file 2006-01-11 - Arnórr Þ reconstructions
file 2007-07-04 - Arnórr mss ordering

Þorfinnsdrápa (‘Drápa about Þorfinnr’) — Arn ÞorfdrII

Diana Whaley 2009, ‘(Introduction to) Arnórr jarlaskáld Þórðarson, Þorfinnsdrápa’ in Kari Ellen Gade (ed.), Poetry from the Kings’ Sagas 2: From c. 1035 to c. 1300. Skaldic Poetry of the Scandinavian Middle Ages 2. Turnhout: Brepols, pp. 229-60.

 1   2   3   4   5   6   7   8   9   10   11   12   13   14   15   16   17   18   19   20   21   22   23   24   25 

Skj: Arnórr Þórðarson jarlaskáld: 5. Þórfinnsdrápa (AI, 343-8, BI, 316-21); stanzas (if different): 1 | 3 | 4 | 12 | 13 | 15 | 16 | 17 | 18

SkP info: II, 243-4

old edition introduction edition manuscripts transcriptions concordance search files

13 — Arn Þorfdr 13II

edition interactive full text transcriptions old edition references concordance

 

Cite as: Diana Whaley (ed.) 2009, ‘Arnórr jarlaskáld Þórðarson, Þorfinnsdrápa 13’ in Kari Ellen Gade (ed.), Poetry from the Kings’ Sagas 2: From c. 1035 to c. 1300. Skaldic Poetry of the Scandinavian Middle Ages 2. Turnhout: Brepols, pp. 243-4.

Veitk, þars Vatnsfjǫrðr heitir,
(vask í miklum haska)
míns (við mannkyns reyni)
merki dróttins verka.
Þjóð bar skjótt af skeiðum
skjaldborg fríamorgin;
gǫrla sák, at gínði
grár ulfr of ná sôrum.

Veitk merki verka dróttins míns, þars heitir Vatnsfjǫrðr; vask í miklum haska við {reyni mannkyns}. Þjóð bar skjótt skjaldborg af skeiðum fríamorgin; sák gǫrla, at grár ulfr gínði of sôrum ná.

I know there are tokens of the exploits of my lord, where it is called Vatnsfjǫrðr; I was in great peril with {the trier of men} [RULER]. The crew carried swiftly the shield-wall from the warships on Friday morning; I saw clearly that the grey wolf gaped over the wounded corpse.

Mss: R702ˣ(39v), Flat(131vb), SLR(90) (ll. 7-8) (Orkn)

Readings: [2] vask (‘uásk’): so Flat, ‘varsk’ R702ˣ    [4] merki: so Flat, merkin R702ˣ    [6] fría‑: fira Flat;    ‑morgin: morgun or morgum Flat    [7] sák (‘sa ek’): frá ek Flat;    gínði: so Flat, grínði R702ˣ, SLR    [8] of (‘um’): so Flat, at R702ˣ, SLR;    ná: ‘gna’ Flat;    sôrum: sárann Flat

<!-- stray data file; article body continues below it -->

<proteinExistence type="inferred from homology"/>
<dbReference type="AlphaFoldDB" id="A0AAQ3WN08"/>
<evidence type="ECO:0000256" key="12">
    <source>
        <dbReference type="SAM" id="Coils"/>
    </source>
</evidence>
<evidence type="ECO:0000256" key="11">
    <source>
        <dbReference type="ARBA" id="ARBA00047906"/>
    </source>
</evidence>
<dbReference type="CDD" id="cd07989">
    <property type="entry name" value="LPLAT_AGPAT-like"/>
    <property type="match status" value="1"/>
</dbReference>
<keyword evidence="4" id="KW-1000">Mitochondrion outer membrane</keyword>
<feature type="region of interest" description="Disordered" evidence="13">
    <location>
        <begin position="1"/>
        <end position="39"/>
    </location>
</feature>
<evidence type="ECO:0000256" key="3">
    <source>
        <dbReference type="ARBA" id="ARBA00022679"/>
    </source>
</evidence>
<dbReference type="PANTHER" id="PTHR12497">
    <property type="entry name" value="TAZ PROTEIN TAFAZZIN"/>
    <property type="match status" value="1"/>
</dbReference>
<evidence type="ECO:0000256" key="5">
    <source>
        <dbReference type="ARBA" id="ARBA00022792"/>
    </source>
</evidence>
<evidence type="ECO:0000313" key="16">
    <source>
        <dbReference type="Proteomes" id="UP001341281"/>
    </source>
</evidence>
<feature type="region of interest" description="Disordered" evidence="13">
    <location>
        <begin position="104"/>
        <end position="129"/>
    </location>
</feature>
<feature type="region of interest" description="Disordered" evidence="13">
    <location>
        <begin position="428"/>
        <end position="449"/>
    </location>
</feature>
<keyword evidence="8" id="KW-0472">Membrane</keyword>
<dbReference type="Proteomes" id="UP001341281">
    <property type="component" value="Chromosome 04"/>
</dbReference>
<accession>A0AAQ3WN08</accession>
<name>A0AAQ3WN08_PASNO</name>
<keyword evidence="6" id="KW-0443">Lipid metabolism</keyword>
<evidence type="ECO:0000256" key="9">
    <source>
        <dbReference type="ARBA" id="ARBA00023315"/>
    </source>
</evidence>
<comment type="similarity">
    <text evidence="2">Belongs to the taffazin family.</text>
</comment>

Editions: Skj: Arnórr Þórðarson jarlaskáld, 5. Þórfinnsdrápa 12: AI, 346, BI, 318, Skald I, 161; Flat 1860-8, II, 411, Orkn 1913-16, 61, ÍF 34, 58 (ch.  22); Whaley 1998, 243-5.

Context: A great and bloody battle is fought at Vatnsfjǫrðr, beginning early in the day and ending in victory for the jarls.

Notes: [All]: The relevant part of the text in 332ˣ ends just before this st. would have appeared. — [1] Vatnsfjǫrðr: The most convincing location for Vatnsfjǫrðr, because of the equivalence of the two names, is Loch Vatten, an arm of the sea branching off Loch Bracadale on the west coast of Skye (so, e.g., Anderson 1873, 27, n. 2). It is relatively fertile—a suitable target for plundering and cattle-raiding. An alternative is Waterford in Ireland (Crawford 1987, 74 and 233, n. 74). — [2] vask; haska ‘I was; peril’: Arnórr rhymes háski on bráskat ‘did not cease’ in st. 11/2 and on sásk ‘did not fear’ in Arn Hardr 10/4, but in the present case the suggestion of Konráð Gíslason (1877, 49-50) must be considered, that vowel shortening produced a variant form haski. — [3] reyni mannkyns ‘the trier of men [RULER]’: The kenning probably denotes Þorfinnr and means specifically ‘he who tries men’s strength (in battle)’, as does Mark Eirdr 28 reynir máttar hersa ‘trier of the strength of hersar’. However, it is conceivable that Arnórr also intended the kenning (and perhaps dróttins míns ‘of my lord’ in ll. 3 and 4) to refer to God, thus implying that God was supporting the skald and Þorfinnr. All other recorded kennings meaning ‘trier of men’ (Mark Eirdr 25/7 reynir hǫlða among them) refer to God. — [7] gínði ‘gaped’: This is quite a common image: cf. vargar gínðu of hræ ‘wolves gaped over carrion’ in ESk Geisl 29/7, 8VII. Grínði ‘grinned, stretched his jaws’ in R702ˣ and SLR may reflect a scribal error in a previous stage of transmission, but as the lectio difficilior cannot be ruled out as the original reading. The verb grína ‘grin, stare, squeal, grunt’ is rare in ON and normally strong (AEW), but grínði is supported by the fact that the verb is weak in ModIcel. Either way, the l. lacks the expected skothending, but no obvious emendation suggests itself. — [8] of sôrum ná ‘over the wounded corpse’: The reading is supported by Geisl 29VII (see previous Note). At ‘at, towards’ (so R702ˣ, SLR) would also be possible.